100 students from colleges across Virginia gathered together to call on the General Assembly to increase financial aid funding, as part of Virginia21’s Feb. 3 Lobby Day in Richmond.
Virginia21 is a non-profit organization that advocates for young people in the political process. Lobby Day was part of the group’s ongoing #FuelTheFuture campaign, which proposes to boost state financial aid funding by $83 million over the next two years.
“This year’s emphasis on student financial aid is especially important as the legislature makes budget decisions affecting college affordability,” State Council of Higher Education in Virginia Director Peter Blake said in an email. “Lobby Day brings together civic-minded students from all over the state to participate in the political process.”
The funds would largely go toward financial aid for low and middle-income Virginia families sending children to public 4-year institutions and community colleges. Virginia Governor Terry McAuliffe recently proposed a $48 million increase in state spending on financial aid, a financial boost supported by Virginia21.
President of James Madison University’s Virginia21 chapter Helen Land noted that the rise in tuition costs has caused many lower income students to take on more shifts to put themselves through college.
“This prevents many students from graduating on time, and drives us into even deeper debt,” Land said in an email. “Virginia21’s lobby day gives students an opportunity to give these issues a face, and will hopefully push financial aid to the forefront of their agenda.”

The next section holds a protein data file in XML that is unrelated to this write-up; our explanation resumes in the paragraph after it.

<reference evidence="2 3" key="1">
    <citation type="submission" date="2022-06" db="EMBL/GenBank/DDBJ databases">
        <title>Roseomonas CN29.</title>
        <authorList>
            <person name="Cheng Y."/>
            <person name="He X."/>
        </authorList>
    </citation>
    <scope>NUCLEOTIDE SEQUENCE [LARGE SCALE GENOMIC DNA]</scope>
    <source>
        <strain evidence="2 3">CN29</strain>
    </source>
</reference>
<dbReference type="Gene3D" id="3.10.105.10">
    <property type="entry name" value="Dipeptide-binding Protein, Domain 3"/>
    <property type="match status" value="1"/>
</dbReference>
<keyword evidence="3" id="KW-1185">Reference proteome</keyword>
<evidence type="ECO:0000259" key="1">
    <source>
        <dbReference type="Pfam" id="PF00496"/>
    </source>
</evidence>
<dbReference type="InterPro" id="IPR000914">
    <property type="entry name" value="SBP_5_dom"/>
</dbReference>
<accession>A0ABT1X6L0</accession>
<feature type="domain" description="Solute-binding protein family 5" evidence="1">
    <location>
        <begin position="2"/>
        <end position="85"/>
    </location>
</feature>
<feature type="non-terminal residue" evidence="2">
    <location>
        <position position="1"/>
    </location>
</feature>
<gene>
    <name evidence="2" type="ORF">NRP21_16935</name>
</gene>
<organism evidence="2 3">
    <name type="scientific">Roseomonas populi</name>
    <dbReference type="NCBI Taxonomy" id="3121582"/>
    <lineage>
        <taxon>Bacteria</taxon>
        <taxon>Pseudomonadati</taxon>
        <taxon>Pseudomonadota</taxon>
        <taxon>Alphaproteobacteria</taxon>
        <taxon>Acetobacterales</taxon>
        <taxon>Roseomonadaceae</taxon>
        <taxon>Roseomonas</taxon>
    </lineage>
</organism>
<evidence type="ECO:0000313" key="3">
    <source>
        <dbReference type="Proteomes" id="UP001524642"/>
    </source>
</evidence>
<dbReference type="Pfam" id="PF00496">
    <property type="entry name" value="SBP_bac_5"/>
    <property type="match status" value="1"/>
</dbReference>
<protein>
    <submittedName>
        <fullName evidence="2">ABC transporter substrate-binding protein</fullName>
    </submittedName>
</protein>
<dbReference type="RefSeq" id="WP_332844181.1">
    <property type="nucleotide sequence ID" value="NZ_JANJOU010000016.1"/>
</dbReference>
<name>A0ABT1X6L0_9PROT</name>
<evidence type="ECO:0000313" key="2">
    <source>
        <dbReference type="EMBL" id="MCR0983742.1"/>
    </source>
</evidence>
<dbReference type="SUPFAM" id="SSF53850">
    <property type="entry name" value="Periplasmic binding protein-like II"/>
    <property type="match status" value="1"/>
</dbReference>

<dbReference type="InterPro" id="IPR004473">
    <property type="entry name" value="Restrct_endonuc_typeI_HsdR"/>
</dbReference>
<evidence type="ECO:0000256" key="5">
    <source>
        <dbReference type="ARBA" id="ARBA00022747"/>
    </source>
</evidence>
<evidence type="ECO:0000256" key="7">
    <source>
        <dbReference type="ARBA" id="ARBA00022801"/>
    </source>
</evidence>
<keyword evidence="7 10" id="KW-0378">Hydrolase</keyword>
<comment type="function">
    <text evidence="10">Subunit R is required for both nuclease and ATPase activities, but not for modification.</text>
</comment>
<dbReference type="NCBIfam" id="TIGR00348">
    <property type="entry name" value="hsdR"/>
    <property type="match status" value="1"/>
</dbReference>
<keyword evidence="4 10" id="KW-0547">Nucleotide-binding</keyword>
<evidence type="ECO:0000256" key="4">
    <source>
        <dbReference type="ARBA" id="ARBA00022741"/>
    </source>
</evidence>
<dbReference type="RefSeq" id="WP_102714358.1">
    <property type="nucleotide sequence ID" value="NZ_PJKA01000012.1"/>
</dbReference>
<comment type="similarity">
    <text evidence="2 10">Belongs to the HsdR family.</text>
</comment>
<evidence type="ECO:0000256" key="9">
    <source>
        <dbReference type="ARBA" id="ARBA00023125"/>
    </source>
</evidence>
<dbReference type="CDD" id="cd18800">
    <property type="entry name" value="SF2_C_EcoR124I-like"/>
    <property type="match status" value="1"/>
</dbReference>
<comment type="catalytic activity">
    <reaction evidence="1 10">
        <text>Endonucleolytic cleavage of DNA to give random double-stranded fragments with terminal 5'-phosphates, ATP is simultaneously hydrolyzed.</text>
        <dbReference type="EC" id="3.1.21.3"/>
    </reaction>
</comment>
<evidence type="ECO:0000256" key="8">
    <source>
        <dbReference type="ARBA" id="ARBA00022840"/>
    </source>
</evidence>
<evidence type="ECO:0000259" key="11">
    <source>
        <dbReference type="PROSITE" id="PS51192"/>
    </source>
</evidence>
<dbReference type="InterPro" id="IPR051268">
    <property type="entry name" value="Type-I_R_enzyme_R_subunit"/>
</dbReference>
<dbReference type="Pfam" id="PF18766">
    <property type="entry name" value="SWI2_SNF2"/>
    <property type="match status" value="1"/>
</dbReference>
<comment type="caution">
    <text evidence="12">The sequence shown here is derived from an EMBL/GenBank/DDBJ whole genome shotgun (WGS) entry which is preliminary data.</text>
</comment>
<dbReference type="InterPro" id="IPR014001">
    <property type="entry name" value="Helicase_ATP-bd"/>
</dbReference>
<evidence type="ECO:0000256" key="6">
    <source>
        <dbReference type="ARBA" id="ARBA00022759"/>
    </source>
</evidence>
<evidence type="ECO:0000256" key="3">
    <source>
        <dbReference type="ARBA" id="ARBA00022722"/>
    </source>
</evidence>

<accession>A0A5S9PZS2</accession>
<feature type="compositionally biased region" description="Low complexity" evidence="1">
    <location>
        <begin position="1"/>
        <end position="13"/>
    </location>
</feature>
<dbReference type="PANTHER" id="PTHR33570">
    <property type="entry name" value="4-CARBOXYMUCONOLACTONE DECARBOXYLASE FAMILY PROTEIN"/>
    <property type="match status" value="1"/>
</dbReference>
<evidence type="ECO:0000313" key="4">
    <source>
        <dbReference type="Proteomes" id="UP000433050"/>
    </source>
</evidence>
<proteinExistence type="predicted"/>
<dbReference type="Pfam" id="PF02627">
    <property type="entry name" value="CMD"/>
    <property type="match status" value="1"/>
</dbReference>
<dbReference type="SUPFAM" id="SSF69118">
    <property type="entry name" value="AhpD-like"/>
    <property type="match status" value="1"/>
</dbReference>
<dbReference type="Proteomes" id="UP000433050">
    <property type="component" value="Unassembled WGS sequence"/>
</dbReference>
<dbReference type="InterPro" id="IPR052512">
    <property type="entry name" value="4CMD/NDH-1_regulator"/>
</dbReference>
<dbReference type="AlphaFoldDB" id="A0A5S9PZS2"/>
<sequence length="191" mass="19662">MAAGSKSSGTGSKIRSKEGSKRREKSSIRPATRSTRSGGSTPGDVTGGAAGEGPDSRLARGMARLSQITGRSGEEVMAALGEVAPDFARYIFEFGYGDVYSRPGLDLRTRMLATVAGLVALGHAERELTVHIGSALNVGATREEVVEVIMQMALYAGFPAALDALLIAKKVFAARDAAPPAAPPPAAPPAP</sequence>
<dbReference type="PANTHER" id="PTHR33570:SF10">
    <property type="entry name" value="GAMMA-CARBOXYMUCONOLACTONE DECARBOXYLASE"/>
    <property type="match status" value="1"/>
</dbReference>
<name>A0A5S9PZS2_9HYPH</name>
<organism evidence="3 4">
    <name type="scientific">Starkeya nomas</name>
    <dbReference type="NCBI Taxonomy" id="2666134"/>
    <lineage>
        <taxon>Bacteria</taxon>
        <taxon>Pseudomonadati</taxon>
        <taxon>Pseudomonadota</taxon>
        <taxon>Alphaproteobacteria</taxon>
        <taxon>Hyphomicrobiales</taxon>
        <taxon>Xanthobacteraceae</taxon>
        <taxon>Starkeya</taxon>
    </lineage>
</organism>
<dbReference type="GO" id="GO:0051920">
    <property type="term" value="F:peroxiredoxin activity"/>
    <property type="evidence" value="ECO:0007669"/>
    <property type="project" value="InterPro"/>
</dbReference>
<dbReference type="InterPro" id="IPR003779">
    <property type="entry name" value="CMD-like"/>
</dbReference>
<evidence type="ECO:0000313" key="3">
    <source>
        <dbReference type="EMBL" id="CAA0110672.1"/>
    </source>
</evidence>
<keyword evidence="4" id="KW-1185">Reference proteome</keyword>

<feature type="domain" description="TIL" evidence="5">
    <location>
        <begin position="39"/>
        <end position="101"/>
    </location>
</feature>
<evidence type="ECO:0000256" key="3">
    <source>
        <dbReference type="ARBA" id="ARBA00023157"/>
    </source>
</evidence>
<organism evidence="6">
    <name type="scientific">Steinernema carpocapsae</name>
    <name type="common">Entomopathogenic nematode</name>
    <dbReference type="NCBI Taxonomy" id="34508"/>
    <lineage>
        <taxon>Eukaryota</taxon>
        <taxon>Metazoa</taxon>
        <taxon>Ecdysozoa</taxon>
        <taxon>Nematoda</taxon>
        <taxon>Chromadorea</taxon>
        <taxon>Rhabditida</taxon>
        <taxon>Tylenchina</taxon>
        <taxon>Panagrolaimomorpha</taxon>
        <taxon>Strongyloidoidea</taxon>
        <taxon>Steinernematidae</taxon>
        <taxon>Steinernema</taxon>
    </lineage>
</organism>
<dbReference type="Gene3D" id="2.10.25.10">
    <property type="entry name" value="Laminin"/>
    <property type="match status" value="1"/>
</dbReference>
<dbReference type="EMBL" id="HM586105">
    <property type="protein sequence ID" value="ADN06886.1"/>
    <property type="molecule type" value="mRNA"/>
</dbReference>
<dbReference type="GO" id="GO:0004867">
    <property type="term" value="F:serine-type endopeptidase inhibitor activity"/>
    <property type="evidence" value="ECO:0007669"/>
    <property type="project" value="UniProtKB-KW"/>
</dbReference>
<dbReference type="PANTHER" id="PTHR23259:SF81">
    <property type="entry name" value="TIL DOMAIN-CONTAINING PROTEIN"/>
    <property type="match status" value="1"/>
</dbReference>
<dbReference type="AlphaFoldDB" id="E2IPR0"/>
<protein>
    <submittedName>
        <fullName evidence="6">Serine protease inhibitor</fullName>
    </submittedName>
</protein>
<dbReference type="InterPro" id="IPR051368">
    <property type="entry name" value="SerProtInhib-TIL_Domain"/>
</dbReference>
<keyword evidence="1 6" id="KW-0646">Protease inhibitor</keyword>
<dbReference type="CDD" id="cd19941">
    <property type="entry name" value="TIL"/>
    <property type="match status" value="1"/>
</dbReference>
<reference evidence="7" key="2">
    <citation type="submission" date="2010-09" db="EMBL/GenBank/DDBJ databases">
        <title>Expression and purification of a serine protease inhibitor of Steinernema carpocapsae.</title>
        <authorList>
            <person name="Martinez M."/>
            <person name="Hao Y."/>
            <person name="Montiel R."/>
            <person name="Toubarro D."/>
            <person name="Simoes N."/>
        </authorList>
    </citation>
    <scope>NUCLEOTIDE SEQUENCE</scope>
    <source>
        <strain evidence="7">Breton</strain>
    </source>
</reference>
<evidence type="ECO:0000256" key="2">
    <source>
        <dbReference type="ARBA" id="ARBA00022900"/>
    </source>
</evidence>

For many of the students who attended Lobby Day, financial aid is a highly personal cause.
“I would not be able to attend William and Mary without financial aid,” College of William and Mary student and Virginia21 member Trinity Torres said in an email. “It is imperative that Virginia legislators support the increase for financial aid to ensure that students can get a good education. Lobby Day brought a face to an issue that affects the lives of thousands of Virginia students who rely on the state’s help to earn their degree. It was a great experience to not only meet legislators, but to tell them my story.”
President of the College of William and Mary’s Virginia21 chapter Lea Booth explained that Lobby Day signaled to lawmakers that students are politically aware of happenings in Richmond.
“Our advocacy efforts remind our elected officials that addressing the needs of young people is good for the Commonwealth and should remain a priority,” Booth said in an email.